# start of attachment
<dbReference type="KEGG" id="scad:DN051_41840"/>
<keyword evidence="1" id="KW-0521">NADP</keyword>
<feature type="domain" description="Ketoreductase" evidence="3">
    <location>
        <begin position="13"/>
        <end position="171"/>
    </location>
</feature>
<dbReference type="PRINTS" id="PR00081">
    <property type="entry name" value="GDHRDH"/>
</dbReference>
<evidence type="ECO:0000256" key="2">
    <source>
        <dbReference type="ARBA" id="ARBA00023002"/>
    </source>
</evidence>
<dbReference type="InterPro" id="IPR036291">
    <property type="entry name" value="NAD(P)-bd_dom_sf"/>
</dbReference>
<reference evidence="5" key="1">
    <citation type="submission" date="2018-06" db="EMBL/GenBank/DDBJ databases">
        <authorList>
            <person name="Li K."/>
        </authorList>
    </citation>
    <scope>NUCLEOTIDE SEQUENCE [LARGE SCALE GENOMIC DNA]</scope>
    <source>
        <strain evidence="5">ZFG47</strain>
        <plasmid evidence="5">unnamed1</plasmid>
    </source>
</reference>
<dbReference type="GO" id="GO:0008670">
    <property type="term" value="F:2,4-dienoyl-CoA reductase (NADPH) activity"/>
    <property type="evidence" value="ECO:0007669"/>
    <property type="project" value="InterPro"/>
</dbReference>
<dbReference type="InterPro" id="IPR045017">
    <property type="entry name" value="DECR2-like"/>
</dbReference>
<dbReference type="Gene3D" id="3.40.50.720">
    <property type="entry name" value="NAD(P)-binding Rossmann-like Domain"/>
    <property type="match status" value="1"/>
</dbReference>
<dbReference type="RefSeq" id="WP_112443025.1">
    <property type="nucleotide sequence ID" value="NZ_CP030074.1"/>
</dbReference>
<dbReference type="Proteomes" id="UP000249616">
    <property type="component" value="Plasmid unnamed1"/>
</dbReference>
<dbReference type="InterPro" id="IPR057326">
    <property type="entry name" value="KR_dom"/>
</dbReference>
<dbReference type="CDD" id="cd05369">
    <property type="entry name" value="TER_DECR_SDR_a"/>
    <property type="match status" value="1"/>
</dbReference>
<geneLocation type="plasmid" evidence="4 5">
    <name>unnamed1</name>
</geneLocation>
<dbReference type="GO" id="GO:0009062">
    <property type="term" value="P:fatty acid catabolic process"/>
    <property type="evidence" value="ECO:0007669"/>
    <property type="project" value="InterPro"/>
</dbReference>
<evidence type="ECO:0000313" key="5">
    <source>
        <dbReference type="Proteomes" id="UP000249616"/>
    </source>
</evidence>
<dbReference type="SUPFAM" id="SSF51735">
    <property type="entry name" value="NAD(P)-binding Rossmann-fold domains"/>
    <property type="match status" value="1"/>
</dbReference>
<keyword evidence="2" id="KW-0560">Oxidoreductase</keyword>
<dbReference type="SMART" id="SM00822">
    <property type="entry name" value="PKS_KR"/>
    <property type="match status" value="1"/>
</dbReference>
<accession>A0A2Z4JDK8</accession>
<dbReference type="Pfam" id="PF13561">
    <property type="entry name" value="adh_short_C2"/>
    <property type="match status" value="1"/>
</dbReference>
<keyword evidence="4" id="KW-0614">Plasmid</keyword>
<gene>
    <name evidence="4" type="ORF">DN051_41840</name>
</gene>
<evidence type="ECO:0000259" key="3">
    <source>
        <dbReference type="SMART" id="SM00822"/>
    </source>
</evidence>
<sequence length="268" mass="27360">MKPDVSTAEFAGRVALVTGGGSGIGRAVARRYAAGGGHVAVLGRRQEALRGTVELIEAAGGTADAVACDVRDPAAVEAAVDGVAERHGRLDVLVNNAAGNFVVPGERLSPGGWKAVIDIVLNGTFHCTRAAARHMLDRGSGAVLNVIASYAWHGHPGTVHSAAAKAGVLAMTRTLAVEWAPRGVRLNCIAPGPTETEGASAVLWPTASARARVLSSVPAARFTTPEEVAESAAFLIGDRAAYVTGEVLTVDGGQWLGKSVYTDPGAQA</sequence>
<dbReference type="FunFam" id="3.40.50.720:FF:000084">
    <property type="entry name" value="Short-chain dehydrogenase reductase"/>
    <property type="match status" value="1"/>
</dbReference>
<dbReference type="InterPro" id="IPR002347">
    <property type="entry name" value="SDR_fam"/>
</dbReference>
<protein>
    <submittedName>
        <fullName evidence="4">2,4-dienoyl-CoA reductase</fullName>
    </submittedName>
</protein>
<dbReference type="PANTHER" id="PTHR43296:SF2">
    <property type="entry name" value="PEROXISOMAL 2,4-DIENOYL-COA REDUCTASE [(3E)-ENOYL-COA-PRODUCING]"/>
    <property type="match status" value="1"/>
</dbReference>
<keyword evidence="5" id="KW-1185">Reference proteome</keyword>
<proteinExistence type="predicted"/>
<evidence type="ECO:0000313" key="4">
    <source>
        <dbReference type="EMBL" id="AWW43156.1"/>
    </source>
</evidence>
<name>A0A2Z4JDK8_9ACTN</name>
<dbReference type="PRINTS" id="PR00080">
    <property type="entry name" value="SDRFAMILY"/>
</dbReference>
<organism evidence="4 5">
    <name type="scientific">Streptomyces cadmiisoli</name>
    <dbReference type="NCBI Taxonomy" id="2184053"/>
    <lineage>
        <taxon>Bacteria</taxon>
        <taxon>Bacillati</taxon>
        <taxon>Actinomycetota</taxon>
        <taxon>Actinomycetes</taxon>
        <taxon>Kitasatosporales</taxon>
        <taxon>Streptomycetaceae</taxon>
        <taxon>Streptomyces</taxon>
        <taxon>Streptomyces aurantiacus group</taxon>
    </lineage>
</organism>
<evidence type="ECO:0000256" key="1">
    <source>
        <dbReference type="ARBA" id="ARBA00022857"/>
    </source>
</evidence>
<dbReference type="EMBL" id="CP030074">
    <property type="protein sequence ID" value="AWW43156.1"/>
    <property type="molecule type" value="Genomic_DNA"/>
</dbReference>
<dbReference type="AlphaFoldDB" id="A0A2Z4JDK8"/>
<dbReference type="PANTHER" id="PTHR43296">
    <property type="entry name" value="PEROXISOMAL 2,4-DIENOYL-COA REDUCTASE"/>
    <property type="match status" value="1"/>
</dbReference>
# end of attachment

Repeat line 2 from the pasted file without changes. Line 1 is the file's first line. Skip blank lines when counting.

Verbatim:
<keyword evidence="1" id="KW-0521">NADP</keyword>